Disclaimer: EPA and USDA reserve the right to disqualify and or clarify any submittal.

Judging Panel

A panel of subject matter experts selected by EPA, USDA and the Challenge collaborators will judge submissions based on pre-defined scoring criteria. The panel will initially screen submissions for completeness and relevance. The selected eligible applications will then be judged using the criteria specified below. Judges will be selected based on several criteria, including their technical expertise (e.g. chemistry, agronomy, microbiology, biogeochemistry, ecology), geography (e.g. Midwest, South, etc.), associations with land grant universities, sectoral experience (e.g. farming, academia, government, industry), and diversity. All judges will be required to sign Conflict of Interest (COI) agreement to ensure unbiased reviews, and Non-Disclosure agreements to ensure confidentiality of any CBI. All persons or entities that submit a solution will be notified as to the status of their submission and a high-level evaluation. Decisions cannot be contested.

Judging Criteria

For Stage 1, the Judging Panel will evaluate submissions based on four performance areas, which will be allotted points (up to a total of 100). Submissions invited to Stage 2 will submit a physical product for testing at the IFDC based on agreed-upon protocols.

Scoring Overview

Stage 1. Within performance areas, there are additional criteria that will be evaluated. For example, there are five environmental and three agronomic criteria:

  • Environmental performance: 35 points

    • Reduction relative to conventional fertilizer of N leaching/runoff: 7 points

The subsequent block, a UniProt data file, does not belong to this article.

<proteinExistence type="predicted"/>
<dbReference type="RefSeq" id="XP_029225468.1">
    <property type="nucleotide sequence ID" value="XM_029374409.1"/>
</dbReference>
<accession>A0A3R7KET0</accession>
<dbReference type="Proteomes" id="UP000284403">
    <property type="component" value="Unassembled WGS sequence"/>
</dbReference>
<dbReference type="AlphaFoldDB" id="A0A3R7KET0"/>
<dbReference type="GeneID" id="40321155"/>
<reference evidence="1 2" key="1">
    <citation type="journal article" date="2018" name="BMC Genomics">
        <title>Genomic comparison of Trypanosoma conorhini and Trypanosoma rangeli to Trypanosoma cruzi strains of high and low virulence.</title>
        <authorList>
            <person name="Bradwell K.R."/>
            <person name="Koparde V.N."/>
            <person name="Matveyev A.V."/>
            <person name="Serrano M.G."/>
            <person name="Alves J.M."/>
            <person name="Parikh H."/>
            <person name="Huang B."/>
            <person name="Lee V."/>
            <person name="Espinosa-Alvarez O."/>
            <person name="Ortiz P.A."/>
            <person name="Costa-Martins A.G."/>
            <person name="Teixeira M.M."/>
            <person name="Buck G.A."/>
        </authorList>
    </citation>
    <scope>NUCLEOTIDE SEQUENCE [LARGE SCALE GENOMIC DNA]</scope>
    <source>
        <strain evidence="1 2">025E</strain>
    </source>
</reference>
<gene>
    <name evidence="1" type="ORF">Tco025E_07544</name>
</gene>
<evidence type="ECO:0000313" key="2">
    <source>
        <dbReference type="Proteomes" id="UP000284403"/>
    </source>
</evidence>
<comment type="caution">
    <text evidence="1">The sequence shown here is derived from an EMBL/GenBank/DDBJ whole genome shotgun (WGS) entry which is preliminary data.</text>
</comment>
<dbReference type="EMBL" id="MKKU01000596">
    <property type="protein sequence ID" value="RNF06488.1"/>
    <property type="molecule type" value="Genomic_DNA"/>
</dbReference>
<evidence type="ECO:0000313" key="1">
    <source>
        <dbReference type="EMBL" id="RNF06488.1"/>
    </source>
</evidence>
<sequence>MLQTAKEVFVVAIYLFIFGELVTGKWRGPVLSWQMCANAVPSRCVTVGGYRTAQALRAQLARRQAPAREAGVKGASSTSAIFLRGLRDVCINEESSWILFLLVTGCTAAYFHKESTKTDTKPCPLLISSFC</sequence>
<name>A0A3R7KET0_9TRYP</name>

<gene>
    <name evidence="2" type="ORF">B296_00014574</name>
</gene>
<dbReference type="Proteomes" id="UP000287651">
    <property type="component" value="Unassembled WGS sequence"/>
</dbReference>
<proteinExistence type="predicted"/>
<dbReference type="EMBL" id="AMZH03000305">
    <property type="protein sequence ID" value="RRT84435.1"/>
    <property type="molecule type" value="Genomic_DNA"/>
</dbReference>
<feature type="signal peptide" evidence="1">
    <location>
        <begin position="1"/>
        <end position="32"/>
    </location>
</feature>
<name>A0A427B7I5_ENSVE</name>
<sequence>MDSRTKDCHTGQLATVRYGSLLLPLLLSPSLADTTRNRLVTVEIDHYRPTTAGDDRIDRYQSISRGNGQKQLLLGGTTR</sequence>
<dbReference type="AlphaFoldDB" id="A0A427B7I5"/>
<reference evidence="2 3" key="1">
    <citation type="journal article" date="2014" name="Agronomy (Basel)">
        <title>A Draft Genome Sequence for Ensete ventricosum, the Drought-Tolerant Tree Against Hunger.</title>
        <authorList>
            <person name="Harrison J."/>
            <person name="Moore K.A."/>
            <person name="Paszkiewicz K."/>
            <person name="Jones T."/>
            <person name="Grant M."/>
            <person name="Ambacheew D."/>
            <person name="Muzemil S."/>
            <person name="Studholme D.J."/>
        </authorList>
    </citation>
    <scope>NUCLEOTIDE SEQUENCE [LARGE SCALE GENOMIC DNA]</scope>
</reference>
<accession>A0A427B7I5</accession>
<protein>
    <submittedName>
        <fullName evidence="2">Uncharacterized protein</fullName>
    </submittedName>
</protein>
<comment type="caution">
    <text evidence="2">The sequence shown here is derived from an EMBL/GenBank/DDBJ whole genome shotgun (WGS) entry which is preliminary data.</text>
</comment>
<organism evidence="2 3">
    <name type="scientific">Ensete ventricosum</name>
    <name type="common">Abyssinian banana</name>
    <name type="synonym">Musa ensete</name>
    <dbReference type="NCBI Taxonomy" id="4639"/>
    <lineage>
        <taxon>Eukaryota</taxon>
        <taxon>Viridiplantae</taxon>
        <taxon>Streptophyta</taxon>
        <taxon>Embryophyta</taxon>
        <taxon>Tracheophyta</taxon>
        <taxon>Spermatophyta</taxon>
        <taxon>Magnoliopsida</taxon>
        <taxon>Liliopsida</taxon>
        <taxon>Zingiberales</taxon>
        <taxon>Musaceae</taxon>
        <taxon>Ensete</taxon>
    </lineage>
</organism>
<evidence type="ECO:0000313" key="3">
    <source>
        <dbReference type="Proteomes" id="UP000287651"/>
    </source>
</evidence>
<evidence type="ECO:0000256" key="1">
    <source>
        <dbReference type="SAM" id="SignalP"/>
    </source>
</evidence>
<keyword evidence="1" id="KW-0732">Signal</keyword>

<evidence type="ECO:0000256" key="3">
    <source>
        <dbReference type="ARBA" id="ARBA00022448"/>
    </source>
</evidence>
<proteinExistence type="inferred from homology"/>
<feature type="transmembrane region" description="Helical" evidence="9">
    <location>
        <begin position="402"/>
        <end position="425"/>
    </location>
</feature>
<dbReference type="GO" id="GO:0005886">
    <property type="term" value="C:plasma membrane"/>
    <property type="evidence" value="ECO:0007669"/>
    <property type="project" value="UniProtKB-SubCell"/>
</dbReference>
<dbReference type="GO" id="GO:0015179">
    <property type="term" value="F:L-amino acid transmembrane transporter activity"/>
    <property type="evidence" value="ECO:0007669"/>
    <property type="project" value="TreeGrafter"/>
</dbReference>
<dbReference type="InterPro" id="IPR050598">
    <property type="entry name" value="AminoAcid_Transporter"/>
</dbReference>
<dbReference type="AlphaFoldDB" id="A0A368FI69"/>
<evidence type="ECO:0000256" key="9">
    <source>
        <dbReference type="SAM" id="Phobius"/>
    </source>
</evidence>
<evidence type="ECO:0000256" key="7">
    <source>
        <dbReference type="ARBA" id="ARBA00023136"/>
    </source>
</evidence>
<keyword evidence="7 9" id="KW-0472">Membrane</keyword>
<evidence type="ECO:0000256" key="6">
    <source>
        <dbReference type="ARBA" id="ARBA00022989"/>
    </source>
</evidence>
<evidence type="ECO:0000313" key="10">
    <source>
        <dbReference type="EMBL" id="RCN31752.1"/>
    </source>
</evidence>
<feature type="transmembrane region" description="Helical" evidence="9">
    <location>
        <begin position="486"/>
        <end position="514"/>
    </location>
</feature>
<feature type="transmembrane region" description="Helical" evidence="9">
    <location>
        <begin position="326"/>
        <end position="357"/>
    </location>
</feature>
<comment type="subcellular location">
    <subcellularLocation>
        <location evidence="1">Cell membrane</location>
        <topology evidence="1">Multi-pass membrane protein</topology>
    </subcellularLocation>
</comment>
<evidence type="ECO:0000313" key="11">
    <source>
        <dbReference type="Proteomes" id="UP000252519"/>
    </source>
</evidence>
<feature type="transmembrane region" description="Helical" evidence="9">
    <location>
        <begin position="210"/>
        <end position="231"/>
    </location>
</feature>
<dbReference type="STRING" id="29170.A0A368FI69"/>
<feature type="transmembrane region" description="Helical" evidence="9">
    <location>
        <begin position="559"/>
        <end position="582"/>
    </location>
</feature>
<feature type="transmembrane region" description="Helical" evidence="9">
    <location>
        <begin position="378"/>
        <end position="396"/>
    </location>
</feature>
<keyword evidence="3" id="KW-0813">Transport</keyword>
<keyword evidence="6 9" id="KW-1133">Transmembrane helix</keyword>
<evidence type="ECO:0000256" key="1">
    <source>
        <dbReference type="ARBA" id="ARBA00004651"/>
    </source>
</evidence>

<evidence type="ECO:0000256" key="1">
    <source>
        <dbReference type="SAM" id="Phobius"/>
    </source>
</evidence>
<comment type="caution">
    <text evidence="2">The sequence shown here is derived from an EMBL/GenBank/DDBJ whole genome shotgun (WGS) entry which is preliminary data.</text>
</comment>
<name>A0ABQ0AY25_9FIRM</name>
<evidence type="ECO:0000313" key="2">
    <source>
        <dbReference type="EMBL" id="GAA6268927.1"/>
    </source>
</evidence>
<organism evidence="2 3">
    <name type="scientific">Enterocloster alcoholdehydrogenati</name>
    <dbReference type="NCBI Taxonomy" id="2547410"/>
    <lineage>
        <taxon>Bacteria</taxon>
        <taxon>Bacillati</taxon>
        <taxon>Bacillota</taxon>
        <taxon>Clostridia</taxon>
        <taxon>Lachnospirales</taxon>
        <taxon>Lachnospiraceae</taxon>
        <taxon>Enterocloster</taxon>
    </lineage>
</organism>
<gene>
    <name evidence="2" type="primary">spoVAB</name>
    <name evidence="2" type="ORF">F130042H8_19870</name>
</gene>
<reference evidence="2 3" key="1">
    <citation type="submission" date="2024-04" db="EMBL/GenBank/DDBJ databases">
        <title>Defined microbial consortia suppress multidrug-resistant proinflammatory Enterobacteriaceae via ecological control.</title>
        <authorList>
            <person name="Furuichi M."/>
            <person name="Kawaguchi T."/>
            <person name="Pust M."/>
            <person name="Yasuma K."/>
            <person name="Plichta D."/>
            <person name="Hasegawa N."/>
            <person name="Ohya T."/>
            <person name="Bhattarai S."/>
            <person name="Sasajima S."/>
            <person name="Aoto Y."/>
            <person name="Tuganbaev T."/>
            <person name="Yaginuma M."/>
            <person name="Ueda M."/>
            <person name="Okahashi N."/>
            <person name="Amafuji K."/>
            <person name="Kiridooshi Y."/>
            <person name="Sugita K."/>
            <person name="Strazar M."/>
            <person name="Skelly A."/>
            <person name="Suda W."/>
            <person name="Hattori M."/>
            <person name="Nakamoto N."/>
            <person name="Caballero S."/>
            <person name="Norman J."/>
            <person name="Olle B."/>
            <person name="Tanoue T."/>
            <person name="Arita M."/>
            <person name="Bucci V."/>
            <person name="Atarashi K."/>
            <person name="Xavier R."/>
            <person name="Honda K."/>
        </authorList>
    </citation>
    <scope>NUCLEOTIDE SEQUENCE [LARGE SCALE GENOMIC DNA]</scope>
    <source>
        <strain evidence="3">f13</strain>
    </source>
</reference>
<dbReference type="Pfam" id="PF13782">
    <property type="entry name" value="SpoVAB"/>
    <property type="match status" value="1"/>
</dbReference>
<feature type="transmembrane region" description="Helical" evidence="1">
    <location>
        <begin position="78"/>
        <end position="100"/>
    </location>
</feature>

• Reduction relative to conventional fertilizer of P leaching/runoff: 7 points
    • Reduction relative to conventional fertilizer of NH3 volatilization: 7 points
    • Reduction relative to conventional fertilizer of N2O emissions: 7 points
    • No toxic residue left on the field or in the runoff or leachate: 7 points (For the purposes of this Challenge, “toxic residues” refers to prevalent and biologically active degradates formed from decomposition (via either biotic and abiotic processes) of the product in the environment. Please include the names and unique CAS numbers (if available) for any active and inactive ingredients of the solution and its degradants. Toxicity and prevalence can be described by a number of means, including existing eco-toxicology and environmental fate studies, summaries from either the EPA CompTox Chemicals Dashboard or the EPA ECOTOX Knowledgebase, or whether the constituent chemicals are already listed under the EPA Safer Chemical Ingredients List. Although this criteria does not pertain to inhibitor effects on target organisms (e.g., soil bacteria), which are toxic by design, it does pertain to any decomposition byproducts of inhibitors and other potential solutions, and effects that may occur for non-target organisms)